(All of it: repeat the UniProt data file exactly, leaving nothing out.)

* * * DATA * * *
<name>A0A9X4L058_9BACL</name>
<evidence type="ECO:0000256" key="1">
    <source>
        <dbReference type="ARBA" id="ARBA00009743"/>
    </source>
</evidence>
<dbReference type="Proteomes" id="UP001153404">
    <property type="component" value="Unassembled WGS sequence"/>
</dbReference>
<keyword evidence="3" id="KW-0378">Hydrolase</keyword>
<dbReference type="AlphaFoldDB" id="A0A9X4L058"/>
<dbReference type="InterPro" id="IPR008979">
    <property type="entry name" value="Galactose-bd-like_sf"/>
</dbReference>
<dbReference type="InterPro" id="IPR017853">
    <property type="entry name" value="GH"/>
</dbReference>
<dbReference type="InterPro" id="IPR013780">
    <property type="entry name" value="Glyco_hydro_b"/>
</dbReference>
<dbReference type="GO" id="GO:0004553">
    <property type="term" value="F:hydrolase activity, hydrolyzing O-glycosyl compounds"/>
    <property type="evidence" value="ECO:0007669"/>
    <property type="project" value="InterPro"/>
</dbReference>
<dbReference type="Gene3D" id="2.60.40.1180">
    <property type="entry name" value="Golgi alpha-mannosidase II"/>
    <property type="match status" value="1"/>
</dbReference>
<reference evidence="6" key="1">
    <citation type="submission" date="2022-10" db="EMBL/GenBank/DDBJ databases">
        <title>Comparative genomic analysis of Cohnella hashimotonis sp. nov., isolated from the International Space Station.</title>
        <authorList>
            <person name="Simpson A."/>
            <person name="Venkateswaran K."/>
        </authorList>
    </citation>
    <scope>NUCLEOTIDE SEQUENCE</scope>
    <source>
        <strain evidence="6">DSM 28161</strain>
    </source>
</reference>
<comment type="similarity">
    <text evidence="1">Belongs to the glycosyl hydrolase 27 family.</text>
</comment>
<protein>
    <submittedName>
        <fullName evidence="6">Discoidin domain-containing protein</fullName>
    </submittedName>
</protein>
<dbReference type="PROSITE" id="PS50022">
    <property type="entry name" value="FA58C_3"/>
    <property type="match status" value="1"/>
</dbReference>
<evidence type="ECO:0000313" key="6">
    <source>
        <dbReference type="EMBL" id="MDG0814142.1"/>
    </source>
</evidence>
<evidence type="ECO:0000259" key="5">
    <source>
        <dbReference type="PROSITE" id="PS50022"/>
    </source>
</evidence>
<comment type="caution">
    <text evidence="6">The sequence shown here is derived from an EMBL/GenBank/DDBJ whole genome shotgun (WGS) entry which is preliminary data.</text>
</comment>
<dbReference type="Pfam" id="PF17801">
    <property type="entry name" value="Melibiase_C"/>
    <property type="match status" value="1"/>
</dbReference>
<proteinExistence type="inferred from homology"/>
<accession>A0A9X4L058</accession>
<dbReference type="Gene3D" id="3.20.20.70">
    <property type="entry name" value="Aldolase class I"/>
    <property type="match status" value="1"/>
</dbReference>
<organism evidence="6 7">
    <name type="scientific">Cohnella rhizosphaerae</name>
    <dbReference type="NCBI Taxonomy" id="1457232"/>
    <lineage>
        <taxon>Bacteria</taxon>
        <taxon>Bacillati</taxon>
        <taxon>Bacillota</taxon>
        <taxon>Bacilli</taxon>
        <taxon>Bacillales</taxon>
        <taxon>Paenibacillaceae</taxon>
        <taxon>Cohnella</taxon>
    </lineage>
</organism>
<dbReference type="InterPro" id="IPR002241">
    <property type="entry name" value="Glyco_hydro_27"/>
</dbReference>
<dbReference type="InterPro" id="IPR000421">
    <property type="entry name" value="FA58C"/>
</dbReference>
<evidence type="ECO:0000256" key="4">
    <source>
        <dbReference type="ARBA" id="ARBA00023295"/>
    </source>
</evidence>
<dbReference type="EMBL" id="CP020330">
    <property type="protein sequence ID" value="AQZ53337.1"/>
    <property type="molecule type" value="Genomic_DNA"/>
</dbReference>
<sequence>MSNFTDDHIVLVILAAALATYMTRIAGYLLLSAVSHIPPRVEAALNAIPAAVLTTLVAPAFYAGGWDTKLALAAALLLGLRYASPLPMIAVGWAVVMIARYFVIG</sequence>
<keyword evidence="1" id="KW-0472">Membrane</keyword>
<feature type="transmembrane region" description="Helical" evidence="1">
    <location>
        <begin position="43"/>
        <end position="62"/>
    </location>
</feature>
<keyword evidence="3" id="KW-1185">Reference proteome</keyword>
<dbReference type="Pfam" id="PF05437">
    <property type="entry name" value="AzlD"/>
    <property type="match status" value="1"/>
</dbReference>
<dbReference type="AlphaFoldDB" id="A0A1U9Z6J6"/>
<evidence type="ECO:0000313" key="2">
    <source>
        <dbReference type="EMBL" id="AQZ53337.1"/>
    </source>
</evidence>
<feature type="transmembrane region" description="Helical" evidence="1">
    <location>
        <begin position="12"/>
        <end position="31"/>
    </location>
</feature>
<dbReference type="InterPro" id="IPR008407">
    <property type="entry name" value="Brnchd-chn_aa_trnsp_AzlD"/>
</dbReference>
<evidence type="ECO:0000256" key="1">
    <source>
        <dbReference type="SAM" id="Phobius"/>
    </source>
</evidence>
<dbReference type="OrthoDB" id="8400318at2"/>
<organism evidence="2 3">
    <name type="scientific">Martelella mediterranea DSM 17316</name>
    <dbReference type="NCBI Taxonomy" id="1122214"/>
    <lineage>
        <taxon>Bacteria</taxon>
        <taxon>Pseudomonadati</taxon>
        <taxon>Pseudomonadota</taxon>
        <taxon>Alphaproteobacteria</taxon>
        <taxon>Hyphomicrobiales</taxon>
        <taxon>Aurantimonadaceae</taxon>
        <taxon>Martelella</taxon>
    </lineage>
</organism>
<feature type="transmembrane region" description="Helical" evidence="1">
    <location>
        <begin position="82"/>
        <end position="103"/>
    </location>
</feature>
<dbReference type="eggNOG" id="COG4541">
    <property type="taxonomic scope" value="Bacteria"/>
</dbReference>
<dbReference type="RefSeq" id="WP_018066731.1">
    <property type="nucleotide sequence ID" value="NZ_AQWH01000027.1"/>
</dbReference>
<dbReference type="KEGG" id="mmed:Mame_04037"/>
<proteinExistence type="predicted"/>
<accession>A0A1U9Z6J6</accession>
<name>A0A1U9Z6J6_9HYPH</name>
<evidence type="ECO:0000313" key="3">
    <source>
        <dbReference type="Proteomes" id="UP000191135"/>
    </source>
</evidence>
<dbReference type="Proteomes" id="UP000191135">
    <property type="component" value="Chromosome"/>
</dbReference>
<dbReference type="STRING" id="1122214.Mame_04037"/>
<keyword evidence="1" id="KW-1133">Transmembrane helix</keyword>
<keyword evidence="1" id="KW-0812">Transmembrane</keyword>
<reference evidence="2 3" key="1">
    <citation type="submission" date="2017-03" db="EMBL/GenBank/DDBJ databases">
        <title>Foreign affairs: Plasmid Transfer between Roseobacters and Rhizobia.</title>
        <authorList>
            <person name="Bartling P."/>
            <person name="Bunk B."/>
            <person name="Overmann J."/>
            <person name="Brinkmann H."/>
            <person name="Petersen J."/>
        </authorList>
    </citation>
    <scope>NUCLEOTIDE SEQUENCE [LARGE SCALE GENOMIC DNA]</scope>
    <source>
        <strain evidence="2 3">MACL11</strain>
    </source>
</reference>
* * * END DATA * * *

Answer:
<name>A0A9X4L058_9BACL</name>
<evidence type="ECO:0000256" key="1">
    <source>
        <dbReference type="ARBA" id="ARBA00009743"/>
    </source>
</evidence>
<dbReference type="Proteomes" id="UP001153404">
    <property type="component" value="Unassembled WGS sequence"/>
</dbReference>
<keyword evidence="3" id="KW-0378">Hydrolase</keyword>
<dbReference type="AlphaFoldDB" id="A0A9X4L058"/>
<dbReference type="InterPro" id="IPR008979">
    <property type="entry name" value="Galactose-bd-like_sf"/>
</dbReference>
<dbReference type="InterPro" id="IPR017853">
    <property type="entry name" value="GH"/>
</dbReference>
<dbReference type="InterPro" id="IPR013780">
    <property type="entry name" value="Glyco_hydro_b"/>
</dbReference>
<dbReference type="GO" id="GO:0004553">
    <property type="term" value="F:hydrolase activity, hydrolyzing O-glycosyl compounds"/>
    <property type="evidence" value="ECO:0007669"/>
    <property type="project" value="InterPro"/>
</dbReference>
<dbReference type="Gene3D" id="2.60.40.1180">
    <property type="entry name" value="Golgi alpha-mannosidase II"/>
    <property type="match status" value="1"/>
</dbReference>
<reference evidence="6" key="1">
    <citation type="submission" date="2022-10" db="EMBL/GenBank/DDBJ databases">
        <title>Comparative genomic analysis of Cohnella hashimotonis sp. nov., isolated from the International Space Station.</title>
        <authorList>
            <person name="Simpson A."/>
            <person name="Venkateswaran K."/>
        </authorList>
    </citation>
    <scope>NUCLEOTIDE SEQUENCE</scope>
    <source>
        <strain evidence="6">DSM 28161</strain>
    </source>
</reference>
<comment type="similarity">
    <text evidence="1">Belongs to the glycosyl hydrolase 27 family.</text>
</comment>
<protein>
    <submittedName>
        <fullName evidence="6">Discoidin domain-containing protein</fullName>
    </submittedName>
</protein>
<dbReference type="PROSITE" id="PS50022">
    <property type="entry name" value="FA58C_3"/>
    <property type="match status" value="1"/>
</dbReference>
<evidence type="ECO:0000313" key="6">
    <source>
        <dbReference type="EMBL" id="MDG0814142.1"/>
    </source>
</evidence>
<evidence type="ECO:0000259" key="5">
    <source>
        <dbReference type="PROSITE" id="PS50022"/>
    </source>
</evidence>
<comment type="caution">
    <text evidence="6">The sequence shown here is derived from an EMBL/GenBank/DDBJ whole genome shotgun (WGS) entry which is preliminary data.</text>
</comment>
<dbReference type="Pfam" id="PF17801">
    <property type="entry name" value="Melibiase_C"/>
    <property type="match status" value="1"/>
</dbReference>
<proteinExistence type="inferred from homology"/>
<accession>A0A9X4L058</accession>
<dbReference type="Gene3D" id="3.20.20.70">
    <property type="entry name" value="Aldolase class I"/>
    <property type="match status" value="1"/>
</dbReference>
<organism evidence="6 7">
    <name type="scientific">Cohnella rhizosphaerae</name>
    <dbReference type="NCBI Taxonomy" id="1457232"/>
    <lineage>
        <taxon>Bacteria</taxon>
        <taxon>Bacillati</taxon>
        <taxon>Bacillota</taxon>
        <taxon>Bacilli</taxon>
        <taxon>Bacillales</taxon>
        <taxon>Paenibacillaceae</taxon>
        <taxon>Cohnella</taxon>
    </lineage>
</organism>
<dbReference type="InterPro" id="IPR002241">
    <property type="entry name" value="Glyco_hydro_27"/>
</dbReference>
<dbReference type="InterPro" id="IPR000421">
    <property type="entry name" value="FA58C"/>
</dbReference>
<evidence type="ECO:0000256" key="4">
    <source>
        <dbReference type="ARBA" id="ARBA00023295"/>
    </source>
</evidence>
<dbReference type="EMBL" id="CP020330">
    <property type="protein sequence ID" value="AQZ53337.1"/>
    <property type="molecule type" value="Genomic_DNA"/>
</dbReference>
<sequence>MSNFTDDHIVLVILAAALATYMTRIAGYLLLSAVSHIPPRVEAALNAIPAAVLTTLVAPAFYAGGWDTKLALAAALLLGLRYASPLPMIAVGWAVVMIARYFVIG</sequence>
<keyword evidence="1" id="KW-0472">Membrane</keyword>
<feature type="transmembrane region" description="Helical" evidence="1">
    <location>
        <begin position="43"/>
        <end position="62"/>
    </location>
</feature>
<keyword evidence="3" id="KW-1185">Reference proteome</keyword>
<dbReference type="Pfam" id="PF05437">
    <property type="entry name" value="AzlD"/>
    <property type="match status" value="1"/>
</dbReference>
<dbReference type="AlphaFoldDB" id="A0A1U9Z6J6"/>
<evidence type="ECO:0000313" key="2">
    <source>
        <dbReference type="EMBL" id="AQZ53337.1"/>
    </source>
</evidence>
<feature type="transmembrane region" description="Helical" evidence="1">
    <location>
        <begin position="12"/>
        <end position="31"/>
    </location>
</feature>
<dbReference type="InterPro" id="IPR008407">
    <property type="entry name" value="Brnchd-chn_aa_trnsp_AzlD"/>
</dbReference>
<evidence type="ECO:0000256" key="1">
    <source>
        <dbReference type="SAM" id="Phobius"/>
    </source>
</evidence>
<dbReference type="OrthoDB" id="8400318at2"/>
<organism evidence="2 3">
    <name type="scientific">Martelella mediterranea DSM 17316</name>
    <dbReference type="NCBI Taxonomy" id="1122214"/>
    <lineage>
        <taxon>Bacteria</taxon>
        <taxon>Pseudomonadati</taxon>
        <taxon>Pseudomonadota</taxon>
        <taxon>Alphaproteobacteria</taxon>
        <taxon>Hyphomicrobiales</taxon>
        <taxon>Aurantimonadaceae</taxon>
        <taxon>Martelella</taxon>
    </lineage>
</organism>
<feature type="transmembrane region" description="Helical" evidence="1">
    <location>
        <begin position="82"/>
        <end position="103"/>
    </location>
</feature>
<dbReference type="eggNOG" id="COG4541">
    <property type="taxonomic scope" value="Bacteria"/>
</dbReference>
<dbReference type="RefSeq" id="WP_018066731.1">
    <property type="nucleotide sequence ID" value="NZ_AQWH01000027.1"/>
</dbReference>
<dbReference type="KEGG" id="mmed:Mame_04037"/>
<proteinExistence type="predicted"/>
<accession>A0A1U9Z6J6</accession>
<name>A0A1U9Z6J6_9HYPH</name>
<evidence type="ECO:0000313" key="3">
    <source>
        <dbReference type="Proteomes" id="UP000191135"/>
    </source>
</evidence>
<dbReference type="Proteomes" id="UP000191135">
    <property type="component" value="Chromosome"/>
</dbReference>
<dbReference type="STRING" id="1122214.Mame_04037"/>
<keyword evidence="1" id="KW-1133">Transmembrane helix</keyword>
<keyword evidence="1" id="KW-0812">Transmembrane</keyword>
<reference evidence="2 3" key="1">
    <citation type="submission" date="2017-03" db="EMBL/GenBank/DDBJ databases">
        <title>Foreign affairs: Plasmid Transfer between Roseobacters and Rhizobia.</title>
        <authorList>
            <person name="Bartling P."/>
            <person name="Bunk B."/>
            <person name="Overmann J."/>
            <person name="Brinkmann H."/>
            <person name="Petersen J."/>
        </authorList>
    </citation>
    <scope>NUCLEOTIDE SEQUENCE [LARGE SCALE GENOMIC DNA]</scope>
    <source>
        <strain evidence="2 3">MACL11</strain>
    </source>
</reference>